Here are the key steps for formally closing a project:
- Revisit the project scope, requirements, and final feature checklist. Make sure everything has been met 100%.
- Secure approvals and signatures. Ensure full stakeholder approval or customer satisfaction about your work by getting them to sign off on relevant deliverables. Close all outstanding contracts and agreements with internal partners or third-party vendors.
- Settle payments. Process outstanding invoices, commissions, fees, or bonuses. Build positive relationships by being prompt on payments. Note down variances, cost efficiencies, and other financial information that will help you optimize the budget for the next project.
- Identify and document lessons learned. Conduct a thorough post mortem process. Gather feedback from all stakeholders. Highlight important issues and lessons learned that will help improve the quality, value, workflow, speed of completion, cost-efficiency, and team synergy of the next project.
- Finalize reports. Depending on your industry and organization, finalize all required reports for closing a project. Focus on insight-generating reports that will help improve the delivery of succeeding projects.
- Index/archive project documentation. Archive relevant documents that were used in the project from start to finish, including business requirements, project plans, meeting minutes, financial documents, contracts, agreements, and other materials into your organization’s knowledge base. This will help improve corporate data analytics and provide relevant insight for subsequent projects.
- Release project resources. Free up team members and resources (field equipment, technology tools, software, hardware, etc.) that are scheduled for inclusion in other projects.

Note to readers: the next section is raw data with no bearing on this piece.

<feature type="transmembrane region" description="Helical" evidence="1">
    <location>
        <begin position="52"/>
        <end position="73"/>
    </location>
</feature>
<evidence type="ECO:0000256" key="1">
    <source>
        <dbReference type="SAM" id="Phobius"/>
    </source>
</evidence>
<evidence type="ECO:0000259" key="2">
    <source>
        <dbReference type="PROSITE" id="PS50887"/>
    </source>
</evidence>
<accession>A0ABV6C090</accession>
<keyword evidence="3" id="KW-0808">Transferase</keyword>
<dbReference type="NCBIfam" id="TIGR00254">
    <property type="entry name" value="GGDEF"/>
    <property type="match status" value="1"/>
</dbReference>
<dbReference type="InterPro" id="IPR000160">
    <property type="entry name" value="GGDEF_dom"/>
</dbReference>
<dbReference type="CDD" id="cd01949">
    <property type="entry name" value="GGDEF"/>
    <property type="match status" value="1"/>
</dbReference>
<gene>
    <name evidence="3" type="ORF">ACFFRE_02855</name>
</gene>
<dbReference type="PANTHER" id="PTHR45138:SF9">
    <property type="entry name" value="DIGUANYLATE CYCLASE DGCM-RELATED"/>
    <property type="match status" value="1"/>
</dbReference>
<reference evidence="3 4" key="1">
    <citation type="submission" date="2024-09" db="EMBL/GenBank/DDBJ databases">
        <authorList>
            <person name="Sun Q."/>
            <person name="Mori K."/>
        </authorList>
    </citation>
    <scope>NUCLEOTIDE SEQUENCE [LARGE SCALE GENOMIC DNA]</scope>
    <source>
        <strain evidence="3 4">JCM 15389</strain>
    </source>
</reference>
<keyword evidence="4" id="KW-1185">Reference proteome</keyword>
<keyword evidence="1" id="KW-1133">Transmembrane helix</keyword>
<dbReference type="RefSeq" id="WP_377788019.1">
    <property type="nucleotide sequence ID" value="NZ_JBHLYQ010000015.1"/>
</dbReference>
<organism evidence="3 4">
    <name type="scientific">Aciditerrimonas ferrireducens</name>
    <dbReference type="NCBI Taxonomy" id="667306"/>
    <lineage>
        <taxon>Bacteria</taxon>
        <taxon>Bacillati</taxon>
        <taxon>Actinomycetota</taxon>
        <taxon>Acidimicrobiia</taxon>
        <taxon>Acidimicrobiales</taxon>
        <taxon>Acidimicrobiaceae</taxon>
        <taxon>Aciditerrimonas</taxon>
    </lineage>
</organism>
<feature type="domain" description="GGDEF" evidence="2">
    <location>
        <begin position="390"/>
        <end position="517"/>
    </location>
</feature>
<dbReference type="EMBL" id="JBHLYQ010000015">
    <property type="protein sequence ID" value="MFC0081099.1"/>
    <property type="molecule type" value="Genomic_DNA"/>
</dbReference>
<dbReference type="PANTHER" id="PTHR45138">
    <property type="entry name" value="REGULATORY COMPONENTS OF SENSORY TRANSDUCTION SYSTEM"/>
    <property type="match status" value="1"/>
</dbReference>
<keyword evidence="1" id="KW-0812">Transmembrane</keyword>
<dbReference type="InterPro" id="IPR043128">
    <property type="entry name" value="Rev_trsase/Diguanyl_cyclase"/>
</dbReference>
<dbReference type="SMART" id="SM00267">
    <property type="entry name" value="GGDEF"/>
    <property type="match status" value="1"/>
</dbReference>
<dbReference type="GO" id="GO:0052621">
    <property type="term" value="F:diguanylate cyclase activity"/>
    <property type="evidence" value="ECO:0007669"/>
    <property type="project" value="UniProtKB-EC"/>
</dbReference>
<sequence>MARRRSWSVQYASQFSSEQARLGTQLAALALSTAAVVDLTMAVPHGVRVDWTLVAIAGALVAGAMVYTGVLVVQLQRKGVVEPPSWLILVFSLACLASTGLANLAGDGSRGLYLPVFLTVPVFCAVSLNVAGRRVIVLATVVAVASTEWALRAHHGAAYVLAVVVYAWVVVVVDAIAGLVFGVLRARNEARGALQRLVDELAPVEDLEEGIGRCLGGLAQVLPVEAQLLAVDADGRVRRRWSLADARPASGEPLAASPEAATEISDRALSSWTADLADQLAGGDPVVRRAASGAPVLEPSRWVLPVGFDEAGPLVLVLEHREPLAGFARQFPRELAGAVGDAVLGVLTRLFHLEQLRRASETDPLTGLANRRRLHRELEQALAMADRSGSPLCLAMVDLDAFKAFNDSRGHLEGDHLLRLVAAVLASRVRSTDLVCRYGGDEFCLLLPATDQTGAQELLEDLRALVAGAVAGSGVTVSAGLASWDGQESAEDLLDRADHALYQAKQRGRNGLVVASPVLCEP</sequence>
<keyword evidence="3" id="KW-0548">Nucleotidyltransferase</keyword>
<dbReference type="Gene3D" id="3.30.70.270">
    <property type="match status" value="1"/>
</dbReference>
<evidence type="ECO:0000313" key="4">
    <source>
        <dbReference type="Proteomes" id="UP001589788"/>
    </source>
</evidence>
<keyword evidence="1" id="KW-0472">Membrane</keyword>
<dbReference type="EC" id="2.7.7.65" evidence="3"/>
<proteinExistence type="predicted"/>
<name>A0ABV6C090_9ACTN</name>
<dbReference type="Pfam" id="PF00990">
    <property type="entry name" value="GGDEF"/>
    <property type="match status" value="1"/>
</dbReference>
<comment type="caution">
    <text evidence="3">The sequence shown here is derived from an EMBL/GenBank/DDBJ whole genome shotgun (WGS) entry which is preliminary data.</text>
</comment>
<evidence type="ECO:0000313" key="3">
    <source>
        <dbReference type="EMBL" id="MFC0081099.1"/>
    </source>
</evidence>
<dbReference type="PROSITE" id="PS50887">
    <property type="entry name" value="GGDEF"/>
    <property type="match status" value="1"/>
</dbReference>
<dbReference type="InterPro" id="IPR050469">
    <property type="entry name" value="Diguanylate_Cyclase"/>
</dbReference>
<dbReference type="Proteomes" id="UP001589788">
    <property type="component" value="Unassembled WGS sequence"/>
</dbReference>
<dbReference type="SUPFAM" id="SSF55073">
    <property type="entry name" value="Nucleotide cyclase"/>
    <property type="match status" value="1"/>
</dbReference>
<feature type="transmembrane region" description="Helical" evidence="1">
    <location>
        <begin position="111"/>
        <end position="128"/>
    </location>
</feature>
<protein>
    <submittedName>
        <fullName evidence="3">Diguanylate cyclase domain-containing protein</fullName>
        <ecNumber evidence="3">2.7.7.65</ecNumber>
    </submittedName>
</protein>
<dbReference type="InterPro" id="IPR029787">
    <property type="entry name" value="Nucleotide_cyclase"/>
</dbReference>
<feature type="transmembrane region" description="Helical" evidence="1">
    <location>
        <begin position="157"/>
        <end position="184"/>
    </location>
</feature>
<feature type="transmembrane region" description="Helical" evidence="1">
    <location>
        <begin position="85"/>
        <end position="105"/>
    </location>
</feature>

- Handover project ownership. Officially transfer management of the completed project to the new owner.
- Conduct a project closeout meeting. Whenever possible, conduct a final project meeting involving all team members, stakeholders, and the new project owners to a) officially transition the project, b) explore issues, lessons, and opportunities, c) acknowledge outstanding efforts, and --
- Celebrate. Letting your team and stakeholders chill and relax within an atmosphere of celebration and camaraderie can help energize and inspire them for the next major project.
End your projects with a promise
A completed project deserves a well-executed close out. That is because formally closing a project leaves everyone with a clear promise: the next project will be as good or better than the last.
When project closing is part of the process, you have the perfect channel for the team to let out a sigh of relief, convey top-notch diligence, reinforce lessons learned, and celebrate success.
Want to improve your project management skills? Learn how to run a project from start to finish with the Project Management for Business Professionals course, or prep for your certification with the PMP Certification Training Course.
This is the sixth article in our six-part How to be a Successful Project Manager series. Want to learn more? Check out the previous chapters in the series here:
1. How to kickoff a project the right way
2. How to have effective project communication
3. How to manage conflict during an engagement
4. How to create a workable project budget
5. How to manage changes during a project